I was wondering if I was the only one whose comments box was flooded with waves of “chickenhawk” accusations all at once.

    What I find most hilarious about this is that many of the people who throw that charge in my face will proudly say they supported the war in Afghanistan. But they didn’t go. So they’re “chickenhawks” too.

  • Todd Grimson

    A lot of people died in Central and Latin America in order to avoid being ruled by military juntas… which is only one element bespeaking how superficial and moronic this whole “chickenhawk” idea is.

    Just more namecalling.

  • rzklkng

    Wow…no, most of the most ardent supporters are quasi-political pundits who wouldn’t serve regardless. Those are the people who get the comments about serving. If you are a former service person, you have earned the right to comment on and support this war if you so choose. Very few on the left take any issue with the actions taken in Afghanistan. Just Iraq. I thnk the point is that decision about going to war should be made by military persons, not politicians.

  • tommy

    “I think the point is that decision about going to war should be made by military persons, not politicians.”

    I thought that was one of the things our system was designed to prevent. The military has to answer to the politicians ultimately and I’m pretty sure that is what you want, or do you really want the military engaging in conflicts (or refusing too) and the voters not having the ability to change that decision by electing new politicians to office. Because I’m fairly certain the proponents of the chicken hawk meme would think that if they won the elections that they should be able to make that decision instead of the military.

  • TomGrey – Liberty Dad

    I suspect the London bombings have an element of Islamic chickenhawk-ishness. “If you really believe in Jihad, why not go to Iraq and kill Americans? Or do something here?” — this is part of the flypaper issue. The “true believers” of Jihad are getting pressure by the potential converts: are you putting up?

    It’s still a weak intellectual argument, but it has strong emotional support.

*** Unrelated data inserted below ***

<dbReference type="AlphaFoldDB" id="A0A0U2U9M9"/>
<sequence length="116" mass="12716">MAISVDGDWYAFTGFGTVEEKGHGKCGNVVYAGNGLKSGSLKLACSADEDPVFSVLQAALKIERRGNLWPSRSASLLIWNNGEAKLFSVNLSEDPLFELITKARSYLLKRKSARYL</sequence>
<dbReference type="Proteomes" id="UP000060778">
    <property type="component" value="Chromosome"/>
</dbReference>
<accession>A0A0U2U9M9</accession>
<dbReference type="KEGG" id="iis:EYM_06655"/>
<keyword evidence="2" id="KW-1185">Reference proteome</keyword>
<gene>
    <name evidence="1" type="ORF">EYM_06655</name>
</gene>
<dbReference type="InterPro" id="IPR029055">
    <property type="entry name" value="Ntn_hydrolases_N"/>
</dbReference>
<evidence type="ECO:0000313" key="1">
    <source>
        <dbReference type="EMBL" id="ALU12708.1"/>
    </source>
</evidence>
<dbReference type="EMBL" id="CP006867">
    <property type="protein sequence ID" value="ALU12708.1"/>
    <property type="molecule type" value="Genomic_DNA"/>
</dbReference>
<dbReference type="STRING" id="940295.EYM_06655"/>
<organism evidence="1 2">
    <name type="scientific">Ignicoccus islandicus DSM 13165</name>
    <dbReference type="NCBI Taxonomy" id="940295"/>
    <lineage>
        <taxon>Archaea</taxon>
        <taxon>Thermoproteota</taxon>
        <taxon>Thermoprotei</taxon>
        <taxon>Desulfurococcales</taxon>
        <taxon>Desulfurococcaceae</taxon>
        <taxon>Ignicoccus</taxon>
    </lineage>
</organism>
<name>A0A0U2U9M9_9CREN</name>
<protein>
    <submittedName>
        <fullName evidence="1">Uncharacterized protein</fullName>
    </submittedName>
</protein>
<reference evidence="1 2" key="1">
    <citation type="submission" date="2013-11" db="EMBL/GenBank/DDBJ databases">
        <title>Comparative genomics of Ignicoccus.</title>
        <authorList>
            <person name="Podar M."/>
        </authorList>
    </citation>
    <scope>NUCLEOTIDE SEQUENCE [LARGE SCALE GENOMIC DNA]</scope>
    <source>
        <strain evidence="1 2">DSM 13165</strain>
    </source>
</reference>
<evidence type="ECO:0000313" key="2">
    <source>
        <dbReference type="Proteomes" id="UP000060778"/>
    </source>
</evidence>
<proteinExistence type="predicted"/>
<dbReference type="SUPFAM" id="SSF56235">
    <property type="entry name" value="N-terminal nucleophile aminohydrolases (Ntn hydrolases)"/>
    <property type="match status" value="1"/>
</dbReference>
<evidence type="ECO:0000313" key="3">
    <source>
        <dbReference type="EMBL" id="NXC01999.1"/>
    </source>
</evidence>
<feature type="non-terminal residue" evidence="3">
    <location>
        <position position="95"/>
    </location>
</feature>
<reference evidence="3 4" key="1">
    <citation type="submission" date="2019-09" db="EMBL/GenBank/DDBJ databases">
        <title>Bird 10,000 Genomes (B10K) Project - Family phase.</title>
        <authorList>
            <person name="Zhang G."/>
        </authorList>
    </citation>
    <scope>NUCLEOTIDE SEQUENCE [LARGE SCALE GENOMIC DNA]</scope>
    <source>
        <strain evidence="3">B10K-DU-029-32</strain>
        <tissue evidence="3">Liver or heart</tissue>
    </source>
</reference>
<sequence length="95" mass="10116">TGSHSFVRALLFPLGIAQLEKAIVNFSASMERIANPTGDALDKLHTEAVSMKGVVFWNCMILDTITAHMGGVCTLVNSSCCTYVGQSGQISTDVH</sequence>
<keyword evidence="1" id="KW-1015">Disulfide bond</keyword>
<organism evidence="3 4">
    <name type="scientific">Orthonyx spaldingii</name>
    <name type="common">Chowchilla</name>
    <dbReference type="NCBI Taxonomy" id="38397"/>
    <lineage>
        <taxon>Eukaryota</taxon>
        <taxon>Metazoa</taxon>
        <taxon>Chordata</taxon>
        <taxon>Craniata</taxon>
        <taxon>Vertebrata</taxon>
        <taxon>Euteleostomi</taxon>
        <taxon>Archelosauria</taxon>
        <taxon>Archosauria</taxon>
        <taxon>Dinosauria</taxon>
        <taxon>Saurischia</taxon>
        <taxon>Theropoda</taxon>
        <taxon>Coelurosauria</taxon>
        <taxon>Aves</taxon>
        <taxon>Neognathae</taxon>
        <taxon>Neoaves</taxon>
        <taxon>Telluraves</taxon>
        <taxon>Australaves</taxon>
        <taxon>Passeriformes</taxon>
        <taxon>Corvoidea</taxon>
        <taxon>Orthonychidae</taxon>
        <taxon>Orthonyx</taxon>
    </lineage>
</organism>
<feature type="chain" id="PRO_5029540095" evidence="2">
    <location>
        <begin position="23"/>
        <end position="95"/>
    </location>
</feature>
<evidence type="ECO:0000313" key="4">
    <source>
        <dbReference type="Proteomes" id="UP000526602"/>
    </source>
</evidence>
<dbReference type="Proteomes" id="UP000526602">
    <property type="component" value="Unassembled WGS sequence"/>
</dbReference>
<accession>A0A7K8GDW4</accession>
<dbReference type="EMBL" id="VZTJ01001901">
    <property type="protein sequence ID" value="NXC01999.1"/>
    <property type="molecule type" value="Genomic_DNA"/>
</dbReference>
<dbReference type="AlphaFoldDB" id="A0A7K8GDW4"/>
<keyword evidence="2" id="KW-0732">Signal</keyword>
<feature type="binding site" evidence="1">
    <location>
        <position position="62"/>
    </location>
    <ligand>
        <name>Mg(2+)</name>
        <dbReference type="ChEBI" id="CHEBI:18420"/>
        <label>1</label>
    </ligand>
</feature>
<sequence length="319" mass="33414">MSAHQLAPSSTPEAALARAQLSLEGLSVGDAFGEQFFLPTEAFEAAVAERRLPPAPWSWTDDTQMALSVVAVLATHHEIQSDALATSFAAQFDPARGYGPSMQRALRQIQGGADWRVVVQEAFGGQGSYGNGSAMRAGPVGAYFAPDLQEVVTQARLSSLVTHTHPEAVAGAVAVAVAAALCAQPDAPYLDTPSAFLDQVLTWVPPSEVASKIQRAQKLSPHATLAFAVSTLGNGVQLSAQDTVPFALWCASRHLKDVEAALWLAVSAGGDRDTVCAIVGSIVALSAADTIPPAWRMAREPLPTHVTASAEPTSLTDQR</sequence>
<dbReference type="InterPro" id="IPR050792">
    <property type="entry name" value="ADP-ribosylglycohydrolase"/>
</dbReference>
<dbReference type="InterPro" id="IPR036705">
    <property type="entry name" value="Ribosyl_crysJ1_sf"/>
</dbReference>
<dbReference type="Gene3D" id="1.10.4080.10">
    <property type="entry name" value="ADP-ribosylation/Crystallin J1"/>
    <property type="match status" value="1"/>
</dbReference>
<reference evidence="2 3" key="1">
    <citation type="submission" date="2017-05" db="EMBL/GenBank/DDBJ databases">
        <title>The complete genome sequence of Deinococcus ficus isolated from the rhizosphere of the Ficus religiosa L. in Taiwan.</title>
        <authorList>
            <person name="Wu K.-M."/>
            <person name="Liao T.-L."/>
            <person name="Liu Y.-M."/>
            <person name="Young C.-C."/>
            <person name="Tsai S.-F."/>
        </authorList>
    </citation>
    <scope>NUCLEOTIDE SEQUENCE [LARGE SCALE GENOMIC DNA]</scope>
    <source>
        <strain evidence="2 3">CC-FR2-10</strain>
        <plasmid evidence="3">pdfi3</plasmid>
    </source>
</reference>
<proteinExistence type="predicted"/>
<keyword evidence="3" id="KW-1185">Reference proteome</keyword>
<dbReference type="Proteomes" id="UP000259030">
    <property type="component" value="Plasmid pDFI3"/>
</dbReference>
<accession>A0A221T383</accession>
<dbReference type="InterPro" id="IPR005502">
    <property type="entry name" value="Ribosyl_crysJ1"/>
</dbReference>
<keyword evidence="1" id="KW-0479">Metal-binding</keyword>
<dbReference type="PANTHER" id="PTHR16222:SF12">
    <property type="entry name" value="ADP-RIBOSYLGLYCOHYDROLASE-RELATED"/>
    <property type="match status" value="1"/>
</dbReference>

• Jonathan Cortis

    Thank you, Callimachus,

    It takes a rare tallent to articulate a point that all of us understand, but somehow have difficulty putting into words. I’m going to remember some of you analogies next time someone comes along with this argument!

  • Serge

    To my mind the so called chickenhawk thing was originally a lampooning of the lack of scarifice made by the general public and many in the leadership, especially those who are most vociferous in support of the current misadventure in Iraq. I don’t think, at least at the outset, supporters of the war were seriously expected to go, regardless of age or circumstance. I admit, though, it has evolved into a somewhat more mean spirited form as of late. But there is so much mean spiritedness on both sides these days. Nonetheless, the serious point of this jest is that you aren’t going to make tough choices if you arent presented with any. In that vein, I should think the reintroduction of the draft would at least put everyone at risk and make them more than a passive cheerleader. More importantly, the people who don’t even pay attention to these issues would be forced to consider them. I know the Army prefers it’s volunteer base for a number of reasons, but I think the draft would be good for our democracy and the participation of the general public in it.

  • Jim

    “People who write these things must never mentally slot themselves into positions of political power,”

    This is the key. These people are eternal adolescents in perpetual rebellion. Maybe it will keep them young and hip forever. It’s certainly more fun than having to deal with actual situtions whether you are equipped or not, like a real adult.